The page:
At Waverley Mills, we can be proud of our history of sustainable production.
As an example, the Mill produced ‘Welfare Blankets’ for St Vincent De Paul for over two decades. Designed to be given to the homeless as a means to keep warm whilst sleeping rough, the Welfare Blanket was woven from offcuts from Mill production. This recycled product combines practical functionality and sustainable production methods, vastly reducing (and at times eliminating) waste.
Flash forward to 2016 and Waverley Mills launched its debut collection, The Recycled Range, a modern take on the Welfare Blanket. Teaming up with highly regarded Sydney design duo bernabeifreeman, we have created a Recycled Range which shows off the very essence of the recycled yarn, celebrating its raw and natural beauty whilst adding a modern twist, with clean cut, bold design by bernabeifreeman.
How do we do this? The scale of the positive sustainable impact is best understood through the process of incorporating offcuts from all production at the Mill into recycled yarn.
Offcuts → Recycled Yarn
Offcuts are put into the Ragging machine, which mixes them together.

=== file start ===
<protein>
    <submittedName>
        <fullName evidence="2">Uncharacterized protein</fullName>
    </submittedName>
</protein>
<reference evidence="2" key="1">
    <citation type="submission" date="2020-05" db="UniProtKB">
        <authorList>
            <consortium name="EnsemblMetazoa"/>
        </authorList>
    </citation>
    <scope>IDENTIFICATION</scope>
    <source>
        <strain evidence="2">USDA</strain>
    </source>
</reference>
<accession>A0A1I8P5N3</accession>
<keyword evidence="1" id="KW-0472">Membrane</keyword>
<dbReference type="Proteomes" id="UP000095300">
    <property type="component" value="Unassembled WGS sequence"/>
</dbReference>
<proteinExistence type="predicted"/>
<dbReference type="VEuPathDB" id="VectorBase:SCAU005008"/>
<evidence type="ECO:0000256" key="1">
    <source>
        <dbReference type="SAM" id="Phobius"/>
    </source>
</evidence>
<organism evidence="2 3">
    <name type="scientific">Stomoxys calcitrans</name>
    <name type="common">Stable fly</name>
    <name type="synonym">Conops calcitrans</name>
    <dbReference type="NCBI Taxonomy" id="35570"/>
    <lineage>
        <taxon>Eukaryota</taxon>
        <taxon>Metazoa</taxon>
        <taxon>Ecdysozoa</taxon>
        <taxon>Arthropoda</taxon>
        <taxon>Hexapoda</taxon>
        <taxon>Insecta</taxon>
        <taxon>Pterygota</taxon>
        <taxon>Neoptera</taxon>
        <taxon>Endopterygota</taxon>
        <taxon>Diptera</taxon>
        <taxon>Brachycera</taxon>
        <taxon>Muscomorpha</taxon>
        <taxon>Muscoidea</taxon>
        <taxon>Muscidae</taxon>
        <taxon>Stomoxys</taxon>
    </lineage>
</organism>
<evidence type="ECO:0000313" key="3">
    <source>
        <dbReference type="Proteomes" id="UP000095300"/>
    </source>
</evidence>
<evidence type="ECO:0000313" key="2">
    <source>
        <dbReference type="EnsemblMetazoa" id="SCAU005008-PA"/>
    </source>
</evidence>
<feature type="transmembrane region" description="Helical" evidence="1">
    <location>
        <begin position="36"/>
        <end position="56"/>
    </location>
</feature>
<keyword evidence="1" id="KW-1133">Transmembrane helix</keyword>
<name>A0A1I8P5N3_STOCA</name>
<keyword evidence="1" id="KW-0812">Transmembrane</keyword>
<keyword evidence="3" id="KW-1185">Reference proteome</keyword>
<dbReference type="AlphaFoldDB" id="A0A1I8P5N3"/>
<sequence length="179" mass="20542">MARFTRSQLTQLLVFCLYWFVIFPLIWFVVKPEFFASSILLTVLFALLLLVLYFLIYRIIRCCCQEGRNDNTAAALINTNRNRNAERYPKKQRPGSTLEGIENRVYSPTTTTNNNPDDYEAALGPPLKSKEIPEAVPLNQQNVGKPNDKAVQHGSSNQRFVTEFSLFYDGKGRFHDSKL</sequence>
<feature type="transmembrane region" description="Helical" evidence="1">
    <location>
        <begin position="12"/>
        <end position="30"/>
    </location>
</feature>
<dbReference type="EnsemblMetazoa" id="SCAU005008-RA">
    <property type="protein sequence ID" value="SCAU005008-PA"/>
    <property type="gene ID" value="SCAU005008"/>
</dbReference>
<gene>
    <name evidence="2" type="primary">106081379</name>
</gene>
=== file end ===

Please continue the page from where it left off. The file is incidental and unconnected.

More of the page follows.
The Blending machine further breaks down the fibres. Oil is added so that the fibres run smoothly in the Carding machine.
The broken up fibres are then put into the Carding machine, where they are formed into a web-like structure, then twisted into yarn.
Finally, the Spinning Frame twists the yarn into the appropriate thickness. For the recycled yarn, this is 215 tex (linear mass density of fibres).
Amazingly, out of the total fibre used in production at the Mill, only 0.05% of all fibres are unable to be reincorporated back into the production process!
In addition to our sustainable production methods, all our merino wool is sourced locally from farms in Tasmania. Kananga Grazing (near Scottsdale) is one such farm, run by Roger Bignell, who has been a long-term supplier to the Mill. Likewise, our throws are made locally, right here in Tasmania, by locals.
We value the positive impact sourcing and making locally has on both the community and the environment, reducing our carbon footprint as a business. Waverley uses no harmful chemicals or production methods, relying instead on a simple gentle cleaning process to remove vegetable matter from our wool.